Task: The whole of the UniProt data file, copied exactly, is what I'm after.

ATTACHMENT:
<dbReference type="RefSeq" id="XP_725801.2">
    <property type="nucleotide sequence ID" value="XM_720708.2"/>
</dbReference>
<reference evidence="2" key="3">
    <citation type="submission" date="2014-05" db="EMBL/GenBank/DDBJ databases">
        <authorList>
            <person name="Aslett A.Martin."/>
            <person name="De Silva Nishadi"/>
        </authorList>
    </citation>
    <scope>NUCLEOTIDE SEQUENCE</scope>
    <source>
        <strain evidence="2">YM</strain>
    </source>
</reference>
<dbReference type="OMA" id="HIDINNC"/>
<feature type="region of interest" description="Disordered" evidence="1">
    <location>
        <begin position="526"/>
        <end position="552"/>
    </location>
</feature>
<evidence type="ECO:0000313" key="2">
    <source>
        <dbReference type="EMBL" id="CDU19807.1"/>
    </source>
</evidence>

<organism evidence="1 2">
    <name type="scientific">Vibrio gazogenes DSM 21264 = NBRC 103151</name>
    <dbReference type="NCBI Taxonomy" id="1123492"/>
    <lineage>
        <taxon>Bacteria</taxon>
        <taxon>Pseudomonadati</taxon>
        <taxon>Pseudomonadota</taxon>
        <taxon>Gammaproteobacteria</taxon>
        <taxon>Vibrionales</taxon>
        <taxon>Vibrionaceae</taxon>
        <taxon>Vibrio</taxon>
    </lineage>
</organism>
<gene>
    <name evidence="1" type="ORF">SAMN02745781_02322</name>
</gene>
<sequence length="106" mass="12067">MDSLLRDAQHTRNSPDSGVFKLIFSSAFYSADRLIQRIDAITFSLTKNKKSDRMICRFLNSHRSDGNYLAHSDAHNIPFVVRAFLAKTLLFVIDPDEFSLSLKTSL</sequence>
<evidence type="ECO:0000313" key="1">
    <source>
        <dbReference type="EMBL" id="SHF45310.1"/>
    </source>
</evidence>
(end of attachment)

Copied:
<dbReference type="RefSeq" id="XP_725801.2">
    <property type="nucleotide sequence ID" value="XM_720708.2"/>
</dbReference>
<reference evidence="2" key="3">
    <citation type="submission" date="2014-05" db="EMBL/GenBank/DDBJ databases">
        <authorList>
            <person name="Aslett A.Martin."/>
            <person name="De Silva Nishadi"/>
        </authorList>
    </citation>
    <scope>NUCLEOTIDE SEQUENCE</scope>
    <source>
        <strain evidence="2">YM</strain>
    </source>
</reference>
<dbReference type="OMA" id="HIDINNC"/>
<feature type="region of interest" description="Disordered" evidence="1">
    <location>
        <begin position="526"/>
        <end position="552"/>
    </location>
</feature>
<evidence type="ECO:0000313" key="2">
    <source>
        <dbReference type="EMBL" id="CDU19807.1"/>
    </source>
</evidence>

<organism evidence="1 2">
    <name type="scientific">Vibrio gazogenes DSM 21264 = NBRC 103151</name>
    <dbReference type="NCBI Taxonomy" id="1123492"/>
    <lineage>
        <taxon>Bacteria</taxon>
        <taxon>Pseudomonadati</taxon>
        <taxon>Pseudomonadota</taxon>
        <taxon>Gammaproteobacteria</taxon>
        <taxon>Vibrionales</taxon>
        <taxon>Vibrionaceae</taxon>
        <taxon>Vibrio</taxon>
    </lineage>
</organism>
<gene>
    <name evidence="1" type="ORF">SAMN02745781_02322</name>
</gene>
<sequence length="106" mass="12067">MDSLLRDAQHTRNSPDSGVFKLIFSSAFYSADRLIQRIDAITFSLTKNKKSDRMICRFLNSHRSDGNYLAHSDAHNIPFVVRAFLAKTLLFVIDPDEFSLSLKTSL</sequence>
<evidence type="ECO:0000313" key="1">
    <source>
        <dbReference type="EMBL" id="SHF45310.1"/>
    </source>
</evidence>